Grandparents and Child-Safety Guidelines
Many grandparent caregivers don’t know about new safety guidelines that help their grandchildren avoid injury and even death, a new study shows.
In the survey, 49 grandparent caregivers answered a 15-point questionnaire on child safety procedures.
Asked about car-seat positioning, 24.5 percent of respondents said that a nine-month-old, 22-pound child should face forward. However, the American Academy of Pediatrics (AAP) recommends that children should remain in rear-facing seats until they are two years old.
And although 44 percent knew the correct position for a sleeping baby (on the back), 33 percent said on the stomach and 23 percent said on the side. The AAP has said that sleeping on the back will help avoid Sudden Infant Death Syndrome (SIDS).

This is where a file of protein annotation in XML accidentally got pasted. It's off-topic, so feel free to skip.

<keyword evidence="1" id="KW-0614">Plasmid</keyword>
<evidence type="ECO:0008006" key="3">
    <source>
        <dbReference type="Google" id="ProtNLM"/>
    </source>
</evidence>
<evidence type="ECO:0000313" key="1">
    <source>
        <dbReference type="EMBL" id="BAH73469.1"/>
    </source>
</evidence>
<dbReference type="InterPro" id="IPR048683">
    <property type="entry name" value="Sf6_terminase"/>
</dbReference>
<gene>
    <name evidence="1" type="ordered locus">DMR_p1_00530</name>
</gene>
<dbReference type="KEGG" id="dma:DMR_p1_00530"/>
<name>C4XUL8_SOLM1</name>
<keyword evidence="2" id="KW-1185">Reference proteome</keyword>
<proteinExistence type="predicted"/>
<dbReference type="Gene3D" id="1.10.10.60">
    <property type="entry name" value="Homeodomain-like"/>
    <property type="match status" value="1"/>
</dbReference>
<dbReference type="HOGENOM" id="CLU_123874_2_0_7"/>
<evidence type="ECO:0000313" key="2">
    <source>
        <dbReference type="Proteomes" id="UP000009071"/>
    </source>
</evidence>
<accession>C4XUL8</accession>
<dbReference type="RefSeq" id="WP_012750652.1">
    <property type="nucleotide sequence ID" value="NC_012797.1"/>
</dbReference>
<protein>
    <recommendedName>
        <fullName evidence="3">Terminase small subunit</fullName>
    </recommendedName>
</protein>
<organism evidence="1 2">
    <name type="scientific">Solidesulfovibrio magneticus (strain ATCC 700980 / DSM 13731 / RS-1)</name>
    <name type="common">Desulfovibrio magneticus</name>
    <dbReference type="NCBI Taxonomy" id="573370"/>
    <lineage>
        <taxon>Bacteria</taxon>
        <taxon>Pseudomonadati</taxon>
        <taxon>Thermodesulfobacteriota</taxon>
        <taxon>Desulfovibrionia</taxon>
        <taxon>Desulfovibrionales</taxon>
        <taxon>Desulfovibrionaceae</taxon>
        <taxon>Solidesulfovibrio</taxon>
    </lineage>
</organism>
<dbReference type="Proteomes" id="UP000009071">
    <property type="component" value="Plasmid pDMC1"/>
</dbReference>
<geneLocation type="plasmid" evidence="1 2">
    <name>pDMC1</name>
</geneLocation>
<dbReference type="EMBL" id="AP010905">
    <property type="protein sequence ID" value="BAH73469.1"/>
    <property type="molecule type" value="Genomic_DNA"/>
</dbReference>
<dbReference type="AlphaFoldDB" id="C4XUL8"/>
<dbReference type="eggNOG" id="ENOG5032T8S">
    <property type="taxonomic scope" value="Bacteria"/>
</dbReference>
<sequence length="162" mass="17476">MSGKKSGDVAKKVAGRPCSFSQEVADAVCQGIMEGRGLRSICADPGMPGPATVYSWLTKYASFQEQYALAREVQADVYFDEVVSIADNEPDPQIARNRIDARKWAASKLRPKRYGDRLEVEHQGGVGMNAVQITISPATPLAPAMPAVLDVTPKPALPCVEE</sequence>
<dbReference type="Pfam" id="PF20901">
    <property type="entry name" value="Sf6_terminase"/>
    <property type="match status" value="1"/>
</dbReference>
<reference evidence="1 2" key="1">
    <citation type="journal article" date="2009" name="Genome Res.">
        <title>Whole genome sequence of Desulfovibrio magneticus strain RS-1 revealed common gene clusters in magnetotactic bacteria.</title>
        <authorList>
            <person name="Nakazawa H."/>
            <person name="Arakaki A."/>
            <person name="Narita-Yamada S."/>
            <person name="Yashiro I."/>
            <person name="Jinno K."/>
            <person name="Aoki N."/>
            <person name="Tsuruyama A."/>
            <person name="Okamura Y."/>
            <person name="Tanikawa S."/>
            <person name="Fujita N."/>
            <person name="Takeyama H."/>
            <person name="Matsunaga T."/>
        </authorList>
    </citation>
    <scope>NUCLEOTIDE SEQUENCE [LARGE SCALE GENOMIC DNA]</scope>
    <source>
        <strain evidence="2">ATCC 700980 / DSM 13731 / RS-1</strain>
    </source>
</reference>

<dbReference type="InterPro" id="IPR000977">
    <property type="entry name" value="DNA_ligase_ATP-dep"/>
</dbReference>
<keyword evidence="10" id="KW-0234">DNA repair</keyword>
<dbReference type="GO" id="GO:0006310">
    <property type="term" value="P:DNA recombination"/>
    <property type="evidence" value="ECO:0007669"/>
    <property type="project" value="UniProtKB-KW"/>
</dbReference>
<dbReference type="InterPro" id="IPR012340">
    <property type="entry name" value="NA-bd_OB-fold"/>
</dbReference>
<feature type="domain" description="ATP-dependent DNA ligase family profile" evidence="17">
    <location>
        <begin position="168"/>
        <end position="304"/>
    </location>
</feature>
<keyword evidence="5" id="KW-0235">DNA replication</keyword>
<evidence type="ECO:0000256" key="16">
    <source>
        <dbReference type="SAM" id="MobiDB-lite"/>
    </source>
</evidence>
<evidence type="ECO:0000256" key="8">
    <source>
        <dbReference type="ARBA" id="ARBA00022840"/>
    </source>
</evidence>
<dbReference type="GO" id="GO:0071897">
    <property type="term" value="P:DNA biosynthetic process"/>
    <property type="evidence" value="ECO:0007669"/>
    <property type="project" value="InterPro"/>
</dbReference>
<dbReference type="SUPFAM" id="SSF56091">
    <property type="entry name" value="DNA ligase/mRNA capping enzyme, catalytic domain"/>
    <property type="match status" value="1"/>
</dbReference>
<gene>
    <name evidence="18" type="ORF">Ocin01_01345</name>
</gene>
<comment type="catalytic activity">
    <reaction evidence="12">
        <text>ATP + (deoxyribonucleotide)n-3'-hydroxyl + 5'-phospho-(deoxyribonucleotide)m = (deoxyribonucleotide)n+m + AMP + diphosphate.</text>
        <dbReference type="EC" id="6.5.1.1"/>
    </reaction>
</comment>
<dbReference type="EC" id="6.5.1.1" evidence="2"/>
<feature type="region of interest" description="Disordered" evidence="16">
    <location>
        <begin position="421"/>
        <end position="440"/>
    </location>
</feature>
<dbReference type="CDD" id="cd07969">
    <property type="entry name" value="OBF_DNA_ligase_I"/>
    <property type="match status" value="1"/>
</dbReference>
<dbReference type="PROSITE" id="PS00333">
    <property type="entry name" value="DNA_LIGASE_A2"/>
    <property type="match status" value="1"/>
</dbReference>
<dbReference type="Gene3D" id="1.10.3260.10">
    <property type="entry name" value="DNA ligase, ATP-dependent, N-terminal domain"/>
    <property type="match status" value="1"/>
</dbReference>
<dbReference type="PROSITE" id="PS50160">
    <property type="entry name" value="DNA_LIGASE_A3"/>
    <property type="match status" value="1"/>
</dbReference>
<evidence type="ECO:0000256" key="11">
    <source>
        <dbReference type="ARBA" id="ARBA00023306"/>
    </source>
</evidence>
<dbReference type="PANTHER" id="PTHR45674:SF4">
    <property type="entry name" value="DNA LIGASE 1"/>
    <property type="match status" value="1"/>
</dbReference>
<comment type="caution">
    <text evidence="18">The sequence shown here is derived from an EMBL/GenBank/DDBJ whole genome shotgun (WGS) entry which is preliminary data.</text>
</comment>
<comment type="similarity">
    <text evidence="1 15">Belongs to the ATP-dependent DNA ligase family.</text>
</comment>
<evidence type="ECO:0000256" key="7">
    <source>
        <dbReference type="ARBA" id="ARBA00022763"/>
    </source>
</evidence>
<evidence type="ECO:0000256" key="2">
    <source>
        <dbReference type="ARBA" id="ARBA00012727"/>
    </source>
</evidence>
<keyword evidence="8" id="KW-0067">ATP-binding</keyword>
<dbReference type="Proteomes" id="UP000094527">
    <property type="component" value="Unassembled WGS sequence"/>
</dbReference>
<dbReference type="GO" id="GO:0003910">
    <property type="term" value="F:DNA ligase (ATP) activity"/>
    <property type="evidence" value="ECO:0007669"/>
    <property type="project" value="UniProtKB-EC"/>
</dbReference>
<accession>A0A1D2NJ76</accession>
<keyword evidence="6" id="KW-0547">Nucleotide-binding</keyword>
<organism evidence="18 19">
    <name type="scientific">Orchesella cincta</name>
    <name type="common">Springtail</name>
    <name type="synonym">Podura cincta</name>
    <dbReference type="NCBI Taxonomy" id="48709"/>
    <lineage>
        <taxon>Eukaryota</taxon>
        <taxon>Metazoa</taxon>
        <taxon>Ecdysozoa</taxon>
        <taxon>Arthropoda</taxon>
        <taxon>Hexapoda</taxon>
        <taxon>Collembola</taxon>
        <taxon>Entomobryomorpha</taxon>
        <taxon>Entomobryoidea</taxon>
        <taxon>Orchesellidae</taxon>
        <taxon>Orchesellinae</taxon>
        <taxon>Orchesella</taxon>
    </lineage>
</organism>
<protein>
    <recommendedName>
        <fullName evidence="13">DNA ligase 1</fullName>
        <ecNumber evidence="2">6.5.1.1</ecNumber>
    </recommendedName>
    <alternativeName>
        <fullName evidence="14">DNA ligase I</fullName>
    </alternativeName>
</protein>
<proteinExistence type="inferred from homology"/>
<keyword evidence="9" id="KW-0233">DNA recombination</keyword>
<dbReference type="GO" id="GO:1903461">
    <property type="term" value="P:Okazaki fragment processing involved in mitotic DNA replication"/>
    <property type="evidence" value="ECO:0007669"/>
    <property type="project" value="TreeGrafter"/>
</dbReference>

In another finding, 49 percent of respondents said it was permissible to have bumpers or stuffed animals in cribs, although the AAP recommends against that. And 74 percent said it was permissible to use a walker to help babies learn to walk. The AAP advises that caregivers not use those devices at all because of safety concerns.
Researcher Dr. Kathryn Hines, of the University of Alabama at Birmingham, said in a statement that the misunderstandings were caused in part by the changes in safety recommendations over the years. “Pediatric health and safety recommendations are constantly evolving," Hines said. "Many recommendations are likely to have changed since these grandparent caregivers parented their own children."
The findings were presented at the AAP’s national convention in New Orleans.